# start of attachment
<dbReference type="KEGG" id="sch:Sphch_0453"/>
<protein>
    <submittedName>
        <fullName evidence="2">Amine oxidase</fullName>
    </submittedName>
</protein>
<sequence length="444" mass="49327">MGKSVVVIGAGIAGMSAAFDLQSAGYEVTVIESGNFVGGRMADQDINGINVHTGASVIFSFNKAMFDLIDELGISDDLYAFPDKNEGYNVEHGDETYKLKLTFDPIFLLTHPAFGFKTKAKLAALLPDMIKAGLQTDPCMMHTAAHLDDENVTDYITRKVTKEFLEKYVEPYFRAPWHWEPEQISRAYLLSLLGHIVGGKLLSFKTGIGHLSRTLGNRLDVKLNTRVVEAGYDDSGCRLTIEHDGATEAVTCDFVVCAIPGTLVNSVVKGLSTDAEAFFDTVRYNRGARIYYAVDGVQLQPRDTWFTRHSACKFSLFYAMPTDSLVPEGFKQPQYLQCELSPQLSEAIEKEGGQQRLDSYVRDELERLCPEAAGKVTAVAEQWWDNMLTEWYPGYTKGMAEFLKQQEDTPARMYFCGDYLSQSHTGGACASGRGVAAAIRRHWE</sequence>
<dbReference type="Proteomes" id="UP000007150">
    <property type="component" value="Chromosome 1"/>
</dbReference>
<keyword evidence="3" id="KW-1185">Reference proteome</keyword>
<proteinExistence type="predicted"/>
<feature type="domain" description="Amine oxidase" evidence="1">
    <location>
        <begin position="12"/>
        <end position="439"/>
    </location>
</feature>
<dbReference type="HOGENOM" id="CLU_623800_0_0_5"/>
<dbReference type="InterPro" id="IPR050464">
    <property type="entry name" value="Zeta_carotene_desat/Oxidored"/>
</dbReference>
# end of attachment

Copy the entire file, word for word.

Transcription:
<dbReference type="KEGG" id="sch:Sphch_0453"/>
<protein>
    <submittedName>
        <fullName evidence="2">Amine oxidase</fullName>
    </submittedName>
</protein>
<sequence length="444" mass="49327">MGKSVVVIGAGIAGMSAAFDLQSAGYEVTVIESGNFVGGRMADQDINGINVHTGASVIFSFNKAMFDLIDELGISDDLYAFPDKNEGYNVEHGDETYKLKLTFDPIFLLTHPAFGFKTKAKLAALLPDMIKAGLQTDPCMMHTAAHLDDENVTDYITRKVTKEFLEKYVEPYFRAPWHWEPEQISRAYLLSLLGHIVGGKLLSFKTGIGHLSRTLGNRLDVKLNTRVVEAGYDDSGCRLTIEHDGATEAVTCDFVVCAIPGTLVNSVVKGLSTDAEAFFDTVRYNRGARIYYAVDGVQLQPRDTWFTRHSACKFSLFYAMPTDSLVPEGFKQPQYLQCELSPQLSEAIEKEGGQQRLDSYVRDELERLCPEAAGKVTAVAEQWWDNMLTEWYPGYTKGMAEFLKQQEDTPARMYFCGDYLSQSHTGGACASGRGVAAAIRRHWE</sequence>
<dbReference type="Proteomes" id="UP000007150">
    <property type="component" value="Chromosome 1"/>
</dbReference>
<keyword evidence="3" id="KW-1185">Reference proteome</keyword>
<proteinExistence type="predicted"/>
<feature type="domain" description="Amine oxidase" evidence="1">
    <location>
        <begin position="12"/>
        <end position="439"/>
    </location>
</feature>
<dbReference type="HOGENOM" id="CLU_623800_0_0_5"/>
<dbReference type="InterPro" id="IPR050464">
    <property type="entry name" value="Zeta_carotene_desat/Oxidored"/>
</dbReference>